Volume 5 - Issue 6

Review Article Biomedical Science and Research Biomedical Science and Research CC by Creative Commons, CC-BY

Catamenial Pneumothorax (CP)

*Corresponding author: Leonard Ranasinghe, College of Medicine, California Northstate University, 9700 West Taron Dr. Elk Grove, CA 95757, USA

Received: October 17, 2019; Published: October 22, 2019

DOI: 10.34297/AJBSR.2019.05.000969


Catamenial pneumothorax (CP) presents as a recurrent respiratory emergency due to failure to identify and treat the underlying gynecological condition. As a rare cause of pneumothorax, CP is unique in its temporal relationship with the onset of menses. Its nature of recurring during time of menstruation makes it less likely to be a separate spontaneous pneumothorax coinciding with menstruation. Several mechanisms have been proposed and although the exact pathophysiology of CP remains elusive, advances in surgical interventions have suggested diaphragmatic defects and thoracic endometriosis to play a fundamental role in the pathogenesis. In addition to technological advances, increased medical awareness and research have suggested that CP may be more common than previously thought. This review article will discuss the proposed mechanism of pathophysiology, evaluation, and acute and long-term management.


Catamenial pneumothorax was first described by [1], as a pneumothorax associated with diaphragmatic endometriosis [2]. was the first to coin the term catamenial pneumothorax. Catamenial describes a temporal relationship with the onset of menses, and CP usually presents 1 day to 72 hours within the onset of menses in an ovulating woman. CP is considered a very rare clinical condition. However [3], suggests that CP may be more common than previously suspected in their retrospective review, identifying 8 CP patients out of 32 total pneumothorax female patients (25%) referred to their surgical center. According to [4], CP may have been missed before 1990 due to lack of proper visualization of the diaphragm that video-assisted thoracoscopy (VATS) now allows today in pneumothorax patients. Although the exact etiology of CP is unknown, most proposed theories involve the presence of ectopic endometrial tissue in the diaphragm or thorax cavity, known as thoracic endometriosis. CP is the most common presentation of thoracic endometriosis syndrome, over hemothorax, hemoptysis, and parenchymal nodules. In addition, CPs are predominantly right sided (>90%) as described in current literature. CP should be considered in any woman of child-bearing age with recurrent pneumothoraces. Acute management of CP should include strong clinical suspicion for a pneumothorax and appropriate placement of chest tube and decompression therapy for the affected lung. Evaluation of a suspected CP includes videoassisted thoracoscopy with a histological confirmation. Prevention of recurrences requires removal of ectopic endometrial tissue and repair of diaphragmatic defects.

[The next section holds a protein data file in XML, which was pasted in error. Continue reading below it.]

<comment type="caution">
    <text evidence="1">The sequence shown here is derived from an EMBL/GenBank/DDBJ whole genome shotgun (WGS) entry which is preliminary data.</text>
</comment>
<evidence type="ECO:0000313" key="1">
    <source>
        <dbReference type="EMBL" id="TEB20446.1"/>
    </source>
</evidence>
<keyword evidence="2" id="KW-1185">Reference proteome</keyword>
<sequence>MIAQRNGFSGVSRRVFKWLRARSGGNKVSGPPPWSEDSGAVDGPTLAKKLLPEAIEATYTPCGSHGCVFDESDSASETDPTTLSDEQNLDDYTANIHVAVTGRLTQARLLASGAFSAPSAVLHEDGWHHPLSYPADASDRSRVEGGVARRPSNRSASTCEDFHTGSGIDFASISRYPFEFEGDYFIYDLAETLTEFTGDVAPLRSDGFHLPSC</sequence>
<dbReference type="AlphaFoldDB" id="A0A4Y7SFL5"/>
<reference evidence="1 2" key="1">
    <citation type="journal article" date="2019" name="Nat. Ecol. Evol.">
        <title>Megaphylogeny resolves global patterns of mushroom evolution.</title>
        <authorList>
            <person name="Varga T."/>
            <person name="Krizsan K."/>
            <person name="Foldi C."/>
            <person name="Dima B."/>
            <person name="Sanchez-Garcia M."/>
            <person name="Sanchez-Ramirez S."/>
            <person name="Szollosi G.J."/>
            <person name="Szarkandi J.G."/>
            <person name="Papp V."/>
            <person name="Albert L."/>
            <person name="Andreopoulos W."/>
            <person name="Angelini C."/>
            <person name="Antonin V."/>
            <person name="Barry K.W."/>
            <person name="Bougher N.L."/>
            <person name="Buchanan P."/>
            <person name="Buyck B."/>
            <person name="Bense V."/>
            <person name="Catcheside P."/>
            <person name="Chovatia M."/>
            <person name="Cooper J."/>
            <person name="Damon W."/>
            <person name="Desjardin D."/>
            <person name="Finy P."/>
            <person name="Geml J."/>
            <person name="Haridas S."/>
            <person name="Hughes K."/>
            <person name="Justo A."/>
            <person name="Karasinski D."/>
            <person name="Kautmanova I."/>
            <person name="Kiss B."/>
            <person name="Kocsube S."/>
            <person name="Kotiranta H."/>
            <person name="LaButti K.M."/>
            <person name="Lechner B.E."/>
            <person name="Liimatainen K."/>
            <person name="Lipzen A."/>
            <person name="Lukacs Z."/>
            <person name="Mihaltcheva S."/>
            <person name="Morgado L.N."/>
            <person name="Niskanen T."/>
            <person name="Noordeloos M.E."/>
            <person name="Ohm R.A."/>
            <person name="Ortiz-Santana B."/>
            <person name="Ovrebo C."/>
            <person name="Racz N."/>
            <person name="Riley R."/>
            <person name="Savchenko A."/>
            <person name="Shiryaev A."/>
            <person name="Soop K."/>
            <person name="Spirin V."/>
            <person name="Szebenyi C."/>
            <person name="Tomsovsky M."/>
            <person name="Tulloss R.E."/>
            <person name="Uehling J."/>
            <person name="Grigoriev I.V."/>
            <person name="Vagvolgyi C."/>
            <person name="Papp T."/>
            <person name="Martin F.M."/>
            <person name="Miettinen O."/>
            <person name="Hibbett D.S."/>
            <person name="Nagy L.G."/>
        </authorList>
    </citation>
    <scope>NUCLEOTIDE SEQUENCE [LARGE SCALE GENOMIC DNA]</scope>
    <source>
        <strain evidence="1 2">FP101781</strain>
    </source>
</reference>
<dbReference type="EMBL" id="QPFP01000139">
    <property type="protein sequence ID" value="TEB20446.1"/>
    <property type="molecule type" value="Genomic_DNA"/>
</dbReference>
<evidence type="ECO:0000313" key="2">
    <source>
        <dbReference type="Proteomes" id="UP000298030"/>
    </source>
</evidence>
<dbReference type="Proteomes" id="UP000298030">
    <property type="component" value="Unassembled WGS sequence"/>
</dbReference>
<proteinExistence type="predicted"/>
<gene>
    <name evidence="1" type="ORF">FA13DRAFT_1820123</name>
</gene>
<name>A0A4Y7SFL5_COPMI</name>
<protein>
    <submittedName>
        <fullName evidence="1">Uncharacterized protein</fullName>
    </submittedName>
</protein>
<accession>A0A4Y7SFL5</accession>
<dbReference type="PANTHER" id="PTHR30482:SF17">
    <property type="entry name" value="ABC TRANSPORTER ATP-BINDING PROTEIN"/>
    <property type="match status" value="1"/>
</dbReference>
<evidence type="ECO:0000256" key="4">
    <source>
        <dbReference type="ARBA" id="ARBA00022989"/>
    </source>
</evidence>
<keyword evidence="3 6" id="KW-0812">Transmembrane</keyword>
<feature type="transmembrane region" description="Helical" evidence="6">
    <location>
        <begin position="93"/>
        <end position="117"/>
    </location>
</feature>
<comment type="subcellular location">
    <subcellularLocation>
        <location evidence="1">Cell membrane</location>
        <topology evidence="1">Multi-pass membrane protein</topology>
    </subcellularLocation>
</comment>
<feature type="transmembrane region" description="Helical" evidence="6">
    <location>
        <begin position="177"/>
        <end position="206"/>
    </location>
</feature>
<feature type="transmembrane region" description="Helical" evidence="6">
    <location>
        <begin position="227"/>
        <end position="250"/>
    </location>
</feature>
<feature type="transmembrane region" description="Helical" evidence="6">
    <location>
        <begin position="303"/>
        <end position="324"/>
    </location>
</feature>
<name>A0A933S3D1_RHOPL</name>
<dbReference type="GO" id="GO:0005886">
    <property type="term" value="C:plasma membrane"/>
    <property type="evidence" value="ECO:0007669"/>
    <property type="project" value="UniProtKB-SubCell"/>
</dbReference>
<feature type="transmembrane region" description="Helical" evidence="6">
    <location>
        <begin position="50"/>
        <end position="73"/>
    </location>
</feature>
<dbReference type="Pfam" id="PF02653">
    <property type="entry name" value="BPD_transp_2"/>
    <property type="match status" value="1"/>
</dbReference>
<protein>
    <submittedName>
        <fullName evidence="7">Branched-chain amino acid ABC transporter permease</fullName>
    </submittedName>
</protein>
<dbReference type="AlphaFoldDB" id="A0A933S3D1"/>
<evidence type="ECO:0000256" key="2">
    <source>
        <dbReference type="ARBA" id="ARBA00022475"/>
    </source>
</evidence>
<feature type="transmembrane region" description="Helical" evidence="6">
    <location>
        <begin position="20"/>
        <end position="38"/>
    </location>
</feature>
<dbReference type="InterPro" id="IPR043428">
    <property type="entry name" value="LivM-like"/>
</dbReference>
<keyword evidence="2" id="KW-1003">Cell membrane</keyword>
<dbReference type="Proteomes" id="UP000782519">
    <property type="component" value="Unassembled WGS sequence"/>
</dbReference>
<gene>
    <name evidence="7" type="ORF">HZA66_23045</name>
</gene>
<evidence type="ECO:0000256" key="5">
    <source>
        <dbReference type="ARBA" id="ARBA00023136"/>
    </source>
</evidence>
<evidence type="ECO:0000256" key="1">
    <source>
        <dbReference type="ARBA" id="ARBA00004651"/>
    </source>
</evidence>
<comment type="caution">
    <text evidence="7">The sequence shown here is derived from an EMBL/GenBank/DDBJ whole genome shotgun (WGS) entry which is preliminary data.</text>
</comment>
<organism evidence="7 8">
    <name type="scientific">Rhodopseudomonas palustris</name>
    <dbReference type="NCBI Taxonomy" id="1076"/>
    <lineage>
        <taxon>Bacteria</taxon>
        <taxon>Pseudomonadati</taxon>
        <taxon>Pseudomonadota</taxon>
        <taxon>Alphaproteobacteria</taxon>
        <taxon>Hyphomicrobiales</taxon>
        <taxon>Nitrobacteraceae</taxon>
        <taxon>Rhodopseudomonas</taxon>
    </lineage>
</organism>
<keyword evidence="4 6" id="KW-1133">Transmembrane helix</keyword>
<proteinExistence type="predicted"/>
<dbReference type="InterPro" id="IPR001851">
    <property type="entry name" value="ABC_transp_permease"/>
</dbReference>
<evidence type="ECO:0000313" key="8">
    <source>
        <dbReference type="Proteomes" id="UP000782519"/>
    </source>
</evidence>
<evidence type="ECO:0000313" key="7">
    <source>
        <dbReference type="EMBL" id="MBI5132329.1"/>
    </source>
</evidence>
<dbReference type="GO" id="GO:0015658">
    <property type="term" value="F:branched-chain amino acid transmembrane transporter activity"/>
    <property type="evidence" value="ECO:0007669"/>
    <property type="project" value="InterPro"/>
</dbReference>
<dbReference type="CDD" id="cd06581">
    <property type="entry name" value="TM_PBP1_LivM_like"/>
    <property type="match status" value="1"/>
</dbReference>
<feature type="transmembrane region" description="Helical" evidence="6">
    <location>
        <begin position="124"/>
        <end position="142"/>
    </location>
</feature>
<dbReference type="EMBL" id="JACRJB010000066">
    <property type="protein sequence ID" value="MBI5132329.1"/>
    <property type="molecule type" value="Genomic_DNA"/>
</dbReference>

Proposed Theories of Etiology

Prostaglandin theory

During menstruation, prostaglandins play a critical role in triggering the contraction of uterine muscles to expel menstrual products. Prostaglandin F2 is a particularly potent vasoconstrictor of bronchioles and vascular structures. It is proposed to cause constriction of the bronchioles especially during the expiratory phase, leading to lung collapse and pneumothorax [5]. The research done by Rakhila et al (2015) further supports the prostaglandin theory in the context of endometriosis. They found increased mRNA expression of prostaglandin E2 receptors, prostaglandin F2a receptors, and prostaglandin transporter in ectopic endometrial tissue, increasing cell reactivity and uptake of prostaglandins during menses [6]. This increases the potential for prostaglandins to affect the lungs, although warrants more research.

Coelomic metaplasia

The pleura, peritoneum, and gonads develop from a common embryologic origin, the coelomic epithelium. Under the influence of estrogen, the pleura and peritoneum has been hypothesized to differentiate into endometrial cells, leading to lung damage and pneumothorax [7]. This theory explains endometriosis in patients who have had a hysterectomy or bilateral salpingectomy and in men on high-dose estrogen therapy. However, this theory does not explain why catamenial pneumothoraces are predominantly right sided or intrapulmonary pathologies.

Diaphragmatic theory of air passage

According to Carter et al (1990) [8], endometrial implants in the pleura and diaphragm creates fenestrations and diaphragmatic pores through cyclical necrosis with menses, allowing air to enter the thorax. Bagan et al (2003)3 identified endometrial tissue around the diaphragmatic performations, which is further evidence of ectopic endometrial tissue to causing diaphragmatic holes. In studies by [3,5], they found underlying diaphragmatic defects in every CP patient, suggesting the fundamental role of the diaphragm in CP. The air that enters the thorax is hypothesized to originate from the fallopian tubes due to a lack of cervical mucus plug during menstruation, then travels through the peritoneum and past the diaphragm. However, this theory does not describe CP in patients that lack fallopian tubes. In addition, air could enter the thorax with every menstrual cycle, but CP is not observed with every menstrual cycle.